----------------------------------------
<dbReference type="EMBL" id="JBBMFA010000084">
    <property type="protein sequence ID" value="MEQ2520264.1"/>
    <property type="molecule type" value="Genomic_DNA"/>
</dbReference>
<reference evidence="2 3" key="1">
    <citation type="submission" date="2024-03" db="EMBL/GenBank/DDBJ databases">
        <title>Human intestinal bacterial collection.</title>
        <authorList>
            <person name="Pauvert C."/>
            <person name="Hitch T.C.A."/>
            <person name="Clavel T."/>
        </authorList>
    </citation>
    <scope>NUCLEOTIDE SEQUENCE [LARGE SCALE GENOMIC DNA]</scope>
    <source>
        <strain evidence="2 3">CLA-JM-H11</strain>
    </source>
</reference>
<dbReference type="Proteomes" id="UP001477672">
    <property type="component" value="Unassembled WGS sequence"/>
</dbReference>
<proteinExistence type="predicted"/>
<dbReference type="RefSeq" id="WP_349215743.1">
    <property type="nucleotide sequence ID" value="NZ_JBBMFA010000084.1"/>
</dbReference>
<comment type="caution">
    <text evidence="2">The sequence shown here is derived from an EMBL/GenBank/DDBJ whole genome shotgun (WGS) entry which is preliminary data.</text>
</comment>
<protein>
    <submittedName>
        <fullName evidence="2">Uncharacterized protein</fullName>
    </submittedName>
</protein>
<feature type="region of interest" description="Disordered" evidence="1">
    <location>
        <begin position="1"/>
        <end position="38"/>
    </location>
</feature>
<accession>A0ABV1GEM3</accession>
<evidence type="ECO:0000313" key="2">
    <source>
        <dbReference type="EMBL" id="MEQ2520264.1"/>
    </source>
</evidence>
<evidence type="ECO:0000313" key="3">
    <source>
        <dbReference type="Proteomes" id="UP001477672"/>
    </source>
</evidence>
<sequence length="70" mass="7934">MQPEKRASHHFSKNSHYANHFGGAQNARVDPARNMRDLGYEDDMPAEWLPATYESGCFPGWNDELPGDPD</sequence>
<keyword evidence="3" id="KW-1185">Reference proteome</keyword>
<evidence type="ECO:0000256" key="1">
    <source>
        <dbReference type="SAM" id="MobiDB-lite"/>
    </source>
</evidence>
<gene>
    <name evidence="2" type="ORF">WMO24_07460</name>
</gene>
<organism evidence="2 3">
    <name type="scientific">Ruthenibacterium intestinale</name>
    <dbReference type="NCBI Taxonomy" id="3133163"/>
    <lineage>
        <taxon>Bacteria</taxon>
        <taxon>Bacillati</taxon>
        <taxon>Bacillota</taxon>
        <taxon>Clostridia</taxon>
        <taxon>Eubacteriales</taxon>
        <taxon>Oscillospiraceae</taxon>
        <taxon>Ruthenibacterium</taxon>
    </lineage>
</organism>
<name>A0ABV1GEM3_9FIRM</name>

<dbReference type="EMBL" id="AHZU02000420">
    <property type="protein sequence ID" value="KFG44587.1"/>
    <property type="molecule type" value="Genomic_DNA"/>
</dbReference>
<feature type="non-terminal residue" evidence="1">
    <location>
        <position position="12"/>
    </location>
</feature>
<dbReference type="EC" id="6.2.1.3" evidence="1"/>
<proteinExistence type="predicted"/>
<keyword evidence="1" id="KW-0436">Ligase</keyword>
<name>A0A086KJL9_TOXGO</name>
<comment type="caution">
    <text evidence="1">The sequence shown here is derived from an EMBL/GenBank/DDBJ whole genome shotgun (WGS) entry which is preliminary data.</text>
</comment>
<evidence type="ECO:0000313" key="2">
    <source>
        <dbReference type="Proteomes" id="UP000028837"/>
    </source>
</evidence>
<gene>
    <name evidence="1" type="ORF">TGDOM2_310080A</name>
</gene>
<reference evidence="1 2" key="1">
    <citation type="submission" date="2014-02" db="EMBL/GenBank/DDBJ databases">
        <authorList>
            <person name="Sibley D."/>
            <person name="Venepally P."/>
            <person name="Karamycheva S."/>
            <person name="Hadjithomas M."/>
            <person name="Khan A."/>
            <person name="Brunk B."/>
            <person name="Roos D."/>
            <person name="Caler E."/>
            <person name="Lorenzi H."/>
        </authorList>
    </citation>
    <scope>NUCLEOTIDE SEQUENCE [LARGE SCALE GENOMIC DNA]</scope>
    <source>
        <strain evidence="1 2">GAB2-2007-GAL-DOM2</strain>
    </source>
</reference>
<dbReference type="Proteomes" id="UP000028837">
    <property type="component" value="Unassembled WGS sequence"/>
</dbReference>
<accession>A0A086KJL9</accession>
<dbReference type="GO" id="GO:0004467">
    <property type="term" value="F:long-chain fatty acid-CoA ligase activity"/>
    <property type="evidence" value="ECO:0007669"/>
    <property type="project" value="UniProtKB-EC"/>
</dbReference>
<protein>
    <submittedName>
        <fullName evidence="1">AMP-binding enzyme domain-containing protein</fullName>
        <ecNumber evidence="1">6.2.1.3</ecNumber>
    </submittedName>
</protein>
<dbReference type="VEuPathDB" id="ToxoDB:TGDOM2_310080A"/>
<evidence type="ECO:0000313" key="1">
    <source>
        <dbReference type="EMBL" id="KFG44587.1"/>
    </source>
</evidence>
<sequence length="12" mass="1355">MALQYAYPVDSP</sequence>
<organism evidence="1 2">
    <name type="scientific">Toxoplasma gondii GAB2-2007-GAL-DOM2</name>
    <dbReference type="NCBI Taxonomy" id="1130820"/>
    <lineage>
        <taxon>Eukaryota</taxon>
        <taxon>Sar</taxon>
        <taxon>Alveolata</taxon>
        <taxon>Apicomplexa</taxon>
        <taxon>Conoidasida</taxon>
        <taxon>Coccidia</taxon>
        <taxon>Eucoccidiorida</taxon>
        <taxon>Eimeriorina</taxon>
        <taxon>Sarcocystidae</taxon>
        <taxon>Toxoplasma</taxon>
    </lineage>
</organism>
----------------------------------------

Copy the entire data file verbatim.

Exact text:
<dbReference type="EMBL" id="JBBMFA010000084">
    <property type="protein sequence ID" value="MEQ2520264.1"/>
    <property type="molecule type" value="Genomic_DNA"/>
</dbReference>
<reference evidence="2 3" key="1">
    <citation type="submission" date="2024-03" db="EMBL/GenBank/DDBJ databases">
        <title>Human intestinal bacterial collection.</title>
        <authorList>
            <person name="Pauvert C."/>
            <person name="Hitch T.C.A."/>
            <person name="Clavel T."/>
        </authorList>
    </citation>
    <scope>NUCLEOTIDE SEQUENCE [LARGE SCALE GENOMIC DNA]</scope>
    <source>
        <strain evidence="2 3">CLA-JM-H11</strain>
    </source>
</reference>
<dbReference type="Proteomes" id="UP001477672">
    <property type="component" value="Unassembled WGS sequence"/>
</dbReference>
<proteinExistence type="predicted"/>
<dbReference type="RefSeq" id="WP_349215743.1">
    <property type="nucleotide sequence ID" value="NZ_JBBMFA010000084.1"/>
</dbReference>
<comment type="caution">
    <text evidence="2">The sequence shown here is derived from an EMBL/GenBank/DDBJ whole genome shotgun (WGS) entry which is preliminary data.</text>
</comment>
<protein>
    <submittedName>
        <fullName evidence="2">Uncharacterized protein</fullName>
    </submittedName>
</protein>
<feature type="region of interest" description="Disordered" evidence="1">
    <location>
        <begin position="1"/>
        <end position="38"/>
    </location>
</feature>
<accession>A0ABV1GEM3</accession>
<evidence type="ECO:0000313" key="2">
    <source>
        <dbReference type="EMBL" id="MEQ2520264.1"/>
    </source>
</evidence>
<evidence type="ECO:0000313" key="3">
    <source>
        <dbReference type="Proteomes" id="UP001477672"/>
    </source>
</evidence>
<sequence length="70" mass="7934">MQPEKRASHHFSKNSHYANHFGGAQNARVDPARNMRDLGYEDDMPAEWLPATYESGCFPGWNDELPGDPD</sequence>
<keyword evidence="3" id="KW-1185">Reference proteome</keyword>
<evidence type="ECO:0000256" key="1">
    <source>
        <dbReference type="SAM" id="MobiDB-lite"/>
    </source>
</evidence>
<gene>
    <name evidence="2" type="ORF">WMO24_07460</name>
</gene>
<organism evidence="2 3">
    <name type="scientific">Ruthenibacterium intestinale</name>
    <dbReference type="NCBI Taxonomy" id="3133163"/>
    <lineage>
        <taxon>Bacteria</taxon>
        <taxon>Bacillati</taxon>
        <taxon>Bacillota</taxon>
        <taxon>Clostridia</taxon>
        <taxon>Eubacteriales</taxon>
        <taxon>Oscillospiraceae</taxon>
        <taxon>Ruthenibacterium</taxon>
    </lineage>
</organism>
<name>A0ABV1GEM3_9FIRM</name>

<dbReference type="EMBL" id="AHZU02000420">
    <property type="protein sequence ID" value="KFG44587.1"/>
    <property type="molecule type" value="Genomic_DNA"/>
</dbReference>
<feature type="non-terminal residue" evidence="1">
    <location>
        <position position="12"/>
    </location>
</feature>
<dbReference type="EC" id="6.2.1.3" evidence="1"/>
<proteinExistence type="predicted"/>
<keyword evidence="1" id="KW-0436">Ligase</keyword>
<name>A0A086KJL9_TOXGO</name>
<comment type="caution">
    <text evidence="1">The sequence shown here is derived from an EMBL/GenBank/DDBJ whole genome shotgun (WGS) entry which is preliminary data.</text>
</comment>
<evidence type="ECO:0000313" key="2">
    <source>
        <dbReference type="Proteomes" id="UP000028837"/>
    </source>
</evidence>
<gene>
    <name evidence="1" type="ORF">TGDOM2_310080A</name>
</gene>
<reference evidence="1 2" key="1">
    <citation type="submission" date="2014-02" db="EMBL/GenBank/DDBJ databases">
        <authorList>
            <person name="Sibley D."/>
            <person name="Venepally P."/>
            <person name="Karamycheva S."/>
            <person name="Hadjithomas M."/>
            <person name="Khan A."/>
            <person name="Brunk B."/>
            <person name="Roos D."/>
            <person name="Caler E."/>
            <person name="Lorenzi H."/>
        </authorList>
    </citation>
    <scope>NUCLEOTIDE SEQUENCE [LARGE SCALE GENOMIC DNA]</scope>
    <source>
        <strain evidence="1 2">GAB2-2007-GAL-DOM2</strain>
    </source>
</reference>
<dbReference type="Proteomes" id="UP000028837">
    <property type="component" value="Unassembled WGS sequence"/>
</dbReference>
<accession>A0A086KJL9</accession>
<dbReference type="GO" id="GO:0004467">
    <property type="term" value="F:long-chain fatty acid-CoA ligase activity"/>
    <property type="evidence" value="ECO:0007669"/>
    <property type="project" value="UniProtKB-EC"/>
</dbReference>
<protein>
    <submittedName>
        <fullName evidence="1">AMP-binding enzyme domain-containing protein</fullName>
        <ecNumber evidence="1">6.2.1.3</ecNumber>
    </submittedName>
</protein>
<dbReference type="VEuPathDB" id="ToxoDB:TGDOM2_310080A"/>
<evidence type="ECO:0000313" key="1">
    <source>
        <dbReference type="EMBL" id="KFG44587.1"/>
    </source>
</evidence>
<sequence length="12" mass="1355">MALQYAYPVDSP</sequence>
<organism evidence="1 2">
    <name type="scientific">Toxoplasma gondii GAB2-2007-GAL-DOM2</name>
    <dbReference type="NCBI Taxonomy" id="1130820"/>
    <lineage>
        <taxon>Eukaryota</taxon>
        <taxon>Sar</taxon>
        <taxon>Alveolata</taxon>
        <taxon>Apicomplexa</taxon>
        <taxon>Conoidasida</taxon>
        <taxon>Coccidia</taxon>
        <taxon>Eucoccidiorida</taxon>
        <taxon>Eimeriorina</taxon>
        <taxon>Sarcocystidae</taxon>
        <taxon>Toxoplasma</taxon>
    </lineage>
</organism>